Norma Drew, Plaintiff-appellant, v. Food Lion, Inc., Defendant-appellee, 940 F.2d 652 (4th Cir. 1991)

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US Court of Appeals for the Fourth Circuit - 940 F.2d 652 (4th Cir. 1991)

Argued Dec. 3, 1990. Decided Aug. 14, 1991


Appeal from the United States District Court for the Eastern District of Virginia, at Norfolk. William T. Prince, Magistrate Judge. (CA-89-652-N)

Joel Dean Bieber, Joynes & Bieber, P.C., Virginia Beach, Va. (Argued), for appellant; Keith L. Kimball, Joynes & Bieber, P.C., Virginia Beach, Va., on brief.

Robert William McFarland, McGuire, Woods, Battle & Boothe, Norfolk, Va., for appellee.

E.D. Va.

REVERSED AND REMANDED.

Before WIDENER and WILKINS, Circuit Judges, and JAMES H. MICHAEL, Jr., United States District Judge for the Western District of Virginia, sitting by designation.

OPINION

WIDENER, Circuit Judge:


Norma Drew appeals the magistrate's grant of a directed verdict in favor of Food Lion on her claim for personal injuries. We hold that the evidence presented at trial created controverted issues of fact upon which reasonable minds could differ, thereby precluding the grant of a directed verdict. Accordingly, we vacate the judgment of the district court and remand for a new trial.

On March 27, 1989, Mrs. Drew was shopping in a Food Lion grocery store with her husband. After comparing prices on various brands of beer located in the store's beer cooler, she turned to reach for her shopping cart located nearby. As she did this, she slipped and fell on a puddle of beer located near the cooler, and allegedly sustained injuries to her back, head, and knee. Mr. Drew immediately went to summon assistance. He returned with Gloria Moore, the customer service manager, who then called over a bag boy. After viewing the accident scene, Miss Moore stated to the bag boy: "You all were supposed to have checked all these spills in the store." Mrs. Drew was assisted to her feet and she accompanied Miss Moore to the front of the store to complete an accident report.

Mrs. Drew then brought this suit alleging that her fall and injuries were caused by the negligence of the owner and operator of the store. Food Lion denied any wrongdoing, and the case was tried before a jury. At the conclusion of plaintiff's evidence, Food Lion's motion for a directed verdict was granted, and Mrs. Drew appeals.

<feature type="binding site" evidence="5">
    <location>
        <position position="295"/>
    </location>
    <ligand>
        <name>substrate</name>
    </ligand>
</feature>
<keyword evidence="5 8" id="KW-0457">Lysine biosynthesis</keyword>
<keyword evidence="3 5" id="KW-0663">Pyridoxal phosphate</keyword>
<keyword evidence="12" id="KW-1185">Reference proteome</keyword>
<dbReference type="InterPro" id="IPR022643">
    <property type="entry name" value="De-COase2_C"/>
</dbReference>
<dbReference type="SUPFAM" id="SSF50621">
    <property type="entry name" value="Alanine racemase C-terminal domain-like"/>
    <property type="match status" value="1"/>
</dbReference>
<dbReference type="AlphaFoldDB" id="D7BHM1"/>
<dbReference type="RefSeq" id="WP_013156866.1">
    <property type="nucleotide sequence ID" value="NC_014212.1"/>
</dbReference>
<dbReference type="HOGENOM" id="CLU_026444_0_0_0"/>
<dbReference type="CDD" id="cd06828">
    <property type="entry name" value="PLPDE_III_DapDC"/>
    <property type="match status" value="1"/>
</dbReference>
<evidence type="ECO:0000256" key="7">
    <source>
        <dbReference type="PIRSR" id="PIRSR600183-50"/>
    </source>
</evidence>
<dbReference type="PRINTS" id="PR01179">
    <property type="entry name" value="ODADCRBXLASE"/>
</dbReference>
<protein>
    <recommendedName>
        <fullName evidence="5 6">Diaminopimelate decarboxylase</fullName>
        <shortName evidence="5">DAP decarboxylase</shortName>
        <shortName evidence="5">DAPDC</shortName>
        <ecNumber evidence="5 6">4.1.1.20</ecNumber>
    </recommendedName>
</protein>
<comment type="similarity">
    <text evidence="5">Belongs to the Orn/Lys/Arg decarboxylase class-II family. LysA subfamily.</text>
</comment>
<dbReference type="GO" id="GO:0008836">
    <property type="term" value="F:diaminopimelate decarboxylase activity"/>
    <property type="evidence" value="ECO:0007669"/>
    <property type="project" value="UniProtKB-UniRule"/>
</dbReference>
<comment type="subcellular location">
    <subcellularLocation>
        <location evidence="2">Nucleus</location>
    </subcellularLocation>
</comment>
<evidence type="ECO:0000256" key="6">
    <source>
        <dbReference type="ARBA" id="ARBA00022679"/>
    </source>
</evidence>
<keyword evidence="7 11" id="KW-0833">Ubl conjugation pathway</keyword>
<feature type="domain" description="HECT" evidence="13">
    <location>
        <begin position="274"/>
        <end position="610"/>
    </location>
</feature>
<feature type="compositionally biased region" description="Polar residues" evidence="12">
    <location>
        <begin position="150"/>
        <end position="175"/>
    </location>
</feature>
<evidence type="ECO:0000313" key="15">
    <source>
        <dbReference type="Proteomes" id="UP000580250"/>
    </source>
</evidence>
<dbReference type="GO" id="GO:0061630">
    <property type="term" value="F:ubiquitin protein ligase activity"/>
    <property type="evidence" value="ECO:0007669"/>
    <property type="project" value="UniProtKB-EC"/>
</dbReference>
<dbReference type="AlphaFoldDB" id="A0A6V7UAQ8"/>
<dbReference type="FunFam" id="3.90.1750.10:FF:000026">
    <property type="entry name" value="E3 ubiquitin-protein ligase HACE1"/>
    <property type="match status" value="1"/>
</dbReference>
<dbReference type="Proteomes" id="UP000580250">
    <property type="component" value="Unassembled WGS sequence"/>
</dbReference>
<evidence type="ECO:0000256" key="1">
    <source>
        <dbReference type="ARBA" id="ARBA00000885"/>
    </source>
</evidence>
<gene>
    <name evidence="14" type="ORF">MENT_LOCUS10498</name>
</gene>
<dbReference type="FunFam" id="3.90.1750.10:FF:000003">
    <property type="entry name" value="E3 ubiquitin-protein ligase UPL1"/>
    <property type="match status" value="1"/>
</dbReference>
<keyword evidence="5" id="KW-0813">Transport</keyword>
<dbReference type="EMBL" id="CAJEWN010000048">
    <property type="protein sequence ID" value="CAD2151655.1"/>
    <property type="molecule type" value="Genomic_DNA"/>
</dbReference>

Virginia law provides the legal standard to be applied to a storekeeper for injuries to its invitees:

The defendant owe [s] the plaintiff the duty to exercise ordinary care toward her as its invitee upon its premises. In carrying out this duty it [is] required to have the premises in a reasonably safe condition for her visit; to remove, within a reasonable time, foreign objects from its floors which it may have placed there or which it knew, or should have known, that other persons had placed there; to warn the plaintiff of the unsafe condition if it was unknown to her, but was, or should have been, known to the defendant.

Memco Stores v. Yeatman, 232 Va. 50, 54, 348 S.E.2d 228, 230-31 (1986) (emphasis omitted) (quoting Colonial Stores v. Pulley, 203 Va. 535, 537, 125 S.E.2d 188, 190 (1962)).

Under this standard, Mrs. Drew could establish her negligence claim by showing that Food Lion had actual or constructive knowledge of the dangerous condition and failed either to warn of the danger or make it safe. At the trial, Mrs. Drew offered both her testimony and that of her husband. However, the only evidence these two witnesses presented on the issue of Food Lion's knowledge, was the Food Lion customer service manager's statement quoted above. The presiding magistrate held that this statement was insufficient evidence of Food Lion's knowledge of the dangerous condition to permit the question to be submitted to the jury. We disagree.

A directed verdict may be properly granted only when "there are no controverted issues of fact upon which reasonable minds could differ." Clark v. J.M. Benson Co., Inc., 789 F.2d 282, 285 (4th Cir. 1986). When reviewing a grant of a directed verdict, all facts and reasonable inferences must be viewed in the light most favorable to the non-moving party. Mays v. Pioneer Lumber Corp., 502 F.2d 106, 108 (4th Cir. 1974), cert. denied, 420 U.S. 927 (1975).

The principal issue below was the extent of Food Lion's knowledge of the dangerous condition, and the employee's statement went directly to that issue. Although it can be argued that the statement is general in nature and was not intended to refer to the particular spill that caused Drew's injuries, that is not the only reasonable interpretation. Viewed in the light most favorable to Mrs. Drew, the jury could have reasonably interpreted the statement to imply that the spill had been on the floor for some time, that Food Lion had knowledge of it, and that the bag boy had been instructed to attend to it and had neglected to do so.

Therefore, because reasonable minds could differ as to Food Lion's knowledge of the dangerous condition and action with respect thereto, the grant of a directed verdict was improper. Accordingly, we vacate and remand for a new trial.

VACATED AND REMANDED FOR A NEW TRIAL.

WILKINS, Circuit Judge, and JAMES H. MICHAEL, Jr., District Judge, joined.